Speaking ahead of the game, Mark McCall said: “Exeter are a top side and they’ve proven that over the course of the season. It’s going to be a really good game, two very good sides, two hard-working sides going toe-to-toe and we know what is at stake.
“Our challenge at the start of the week was to be as prepared as we could be and we’ve had a good couple of days but what happens on Saturday is the important thing. It promises to be a great final.”
Players to Watch
For Exeter: Few starters remain from Exeter’s win over Bristol six years ago at the Memorial Ground, but Gareth Steenson is one of them. That day the Irishman kicked six penalties and two drop goals to ensure promotion and his boot has been more or less metronomic this season, finishing well ahead in the race for the league’s golden boot with 248 points. There can be no room for misses at Twickenham. Steenson has a huge role to play.
For Saracens: Injuries have hampered Will Fraser‘s campaign, and the last few years of his career in fact, however his form for Saracens over the last few weeks has been outstanding. Bar a twist this is set to be Fraser’s last game of the season – he’s not involved with the senior England side or Saxons – and you can bet he’ll run himself into the ground trying to get over the ball at the breakdown. A powerful carrier too.
Head-to-head: England’s past and present in the second row. Geoff Parling‘s move to Devon always felt like a recruitment masterstroke, and the British and Irish Lion has added that title-winning experience to the Exeter pack. An accomplished operator at the lineout who will thrive on the occasion at Twickenham.
The man who has replaced him as England’s lineout conductor on the other side is George Kruis. On the national radar by the World Cup last year, the strides that Kruis has made since then have been quite something. So physical on both sides of the ball, his consistency has played a large part in both his club and country’s success.
Form: Saracens are bidding to become English champions for the third time, having won the Premiership Final in 2011 and 2015, and been losing finalist in 2010 and 2014 whilst the most recent team to successfully defend their crown were Leicester Tigers in 2010. The European Champions are also shooting for a domestic and European double to emulate Toulouse in 1996, Leicester in 2001 & 2002, Wasps in 2004 and Toulon in 2014. Saracens have won their last nine matches in all tournaments since their 13-21 reversal to Leicester at Welford Road in Premiership Rugby on March 20. The Londoner’s only defeat in their last six visits to Twickenham was in the 2014 Premiership Rugby Final to Northampton Saints.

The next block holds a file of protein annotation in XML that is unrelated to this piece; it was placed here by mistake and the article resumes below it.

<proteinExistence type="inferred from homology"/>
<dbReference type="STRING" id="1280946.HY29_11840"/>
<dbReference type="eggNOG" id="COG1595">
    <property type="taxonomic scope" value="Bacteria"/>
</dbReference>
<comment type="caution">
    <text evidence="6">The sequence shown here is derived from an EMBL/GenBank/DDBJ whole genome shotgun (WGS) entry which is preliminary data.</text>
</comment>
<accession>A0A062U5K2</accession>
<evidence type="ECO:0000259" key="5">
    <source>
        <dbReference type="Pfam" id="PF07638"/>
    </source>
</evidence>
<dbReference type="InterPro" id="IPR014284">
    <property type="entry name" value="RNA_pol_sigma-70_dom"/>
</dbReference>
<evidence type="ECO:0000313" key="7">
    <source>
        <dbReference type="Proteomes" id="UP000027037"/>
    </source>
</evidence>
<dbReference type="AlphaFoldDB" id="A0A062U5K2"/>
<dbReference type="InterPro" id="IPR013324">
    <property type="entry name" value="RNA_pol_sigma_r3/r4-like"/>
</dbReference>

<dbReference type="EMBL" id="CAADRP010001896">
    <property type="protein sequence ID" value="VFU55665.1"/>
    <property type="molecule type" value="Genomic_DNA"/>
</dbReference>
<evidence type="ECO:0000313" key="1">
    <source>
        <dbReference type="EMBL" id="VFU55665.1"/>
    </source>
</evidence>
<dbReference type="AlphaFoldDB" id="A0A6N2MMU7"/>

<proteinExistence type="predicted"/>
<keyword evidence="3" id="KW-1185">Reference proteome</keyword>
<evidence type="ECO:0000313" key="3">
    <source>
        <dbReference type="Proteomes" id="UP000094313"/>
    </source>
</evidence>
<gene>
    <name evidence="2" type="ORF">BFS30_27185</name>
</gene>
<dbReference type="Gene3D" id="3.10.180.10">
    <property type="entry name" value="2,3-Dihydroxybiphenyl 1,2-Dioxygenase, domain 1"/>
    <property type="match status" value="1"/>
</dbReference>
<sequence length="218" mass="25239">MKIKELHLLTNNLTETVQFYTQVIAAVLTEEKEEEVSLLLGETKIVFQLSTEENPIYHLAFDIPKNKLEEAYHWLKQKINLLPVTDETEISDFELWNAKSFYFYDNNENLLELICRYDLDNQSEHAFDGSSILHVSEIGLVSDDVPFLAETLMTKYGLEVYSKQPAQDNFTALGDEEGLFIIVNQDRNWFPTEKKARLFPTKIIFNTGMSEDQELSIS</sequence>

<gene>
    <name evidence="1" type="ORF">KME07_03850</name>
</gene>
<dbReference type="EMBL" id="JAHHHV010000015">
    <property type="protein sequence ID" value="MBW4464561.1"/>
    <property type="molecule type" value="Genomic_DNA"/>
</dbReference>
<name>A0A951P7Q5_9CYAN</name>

Exeter Chiefs are the tenth different club to participate in a Premiership Rugby final, and have played in four previous finals in other competitions at Twickenham, losing them all: to Rotherham and Orrell in the 2002 & 2003 Pilkington Challenge Shield, and to Cornish Pirates and Northampton in the 2007 & 2008 National Trophy. The Chiefs have won their last three matches since their 9-16 defeat at Gloucester in Round 20 of Premiership Rugby. The two clubs have met on 12 previous occasions in Premiership Rugby with Saracens having the edge by eight wins to four, they have also locked horns in one previous final, in the 2015 Anglo-Welsh Cup with Saracens running out 23-20 victors at Franklin’s Gardens.
Prediction: Exeter are certainly equipped to win this game. But Saracens’ extra nous in big finals, and their success in Lyon a couple of weeks ago, gives them a slender edge. Saracens by five.
Exeter Chiefs: 15 Phil Dollman, 14 Jack Nowell, 13 Henry Slade, 12 Ian Whitten, 11 Olly Woodburn, 10 Gareth Steenson (c), 9 Will Chudley, 8 Don Armand, 7 Julian Salvi, 6 Dave Ewers, 5 Geoff Parling, 4 Mitch Lees, 3 Harry Williams, 2 Luke Cowan-Dickie, 1 Ben Moon
Replacements: 16 Jack Yeandle, 17 Alec Hepburn, 18 Tomas Francis, 19 Damian Welch, 20 Kai Horstmann, 21 Dave Lewis, 22 Michele Campagnaro, 23 James Short
Saracens: 15 Alex Goode, 14 Chris Ashton, 13 Duncan Taylor, 12 Brad Barritt (c), 11 Chris Wyles, 10 Owen Farrell, 9 Richard Wigglesworth, 8 Billy Vunipola, 7 Will Fraser, 6 Michael Rhodes, 5 George Kruis, 4 Maro Itoje, 3 Petrus Du Plessis, 2 Schalk Brits, 1 Mako Vunipola
Replacements: 16 Jamie George, 17 Richard Barrington, 18 Juan Figallo, 19 Jim Hamilton, 20 Jackson Wray, 21 Neil De Kock, 22 Charlie Hodgson, 23 Marcelo Bosch
Date: Saturday, May 28
Kick-off: 15:00 BST (14:00 GMT)
Referee: Wayne Barnes
Assistant Referees: JP Doyle, Luke Pearce
TMO: Sean Davey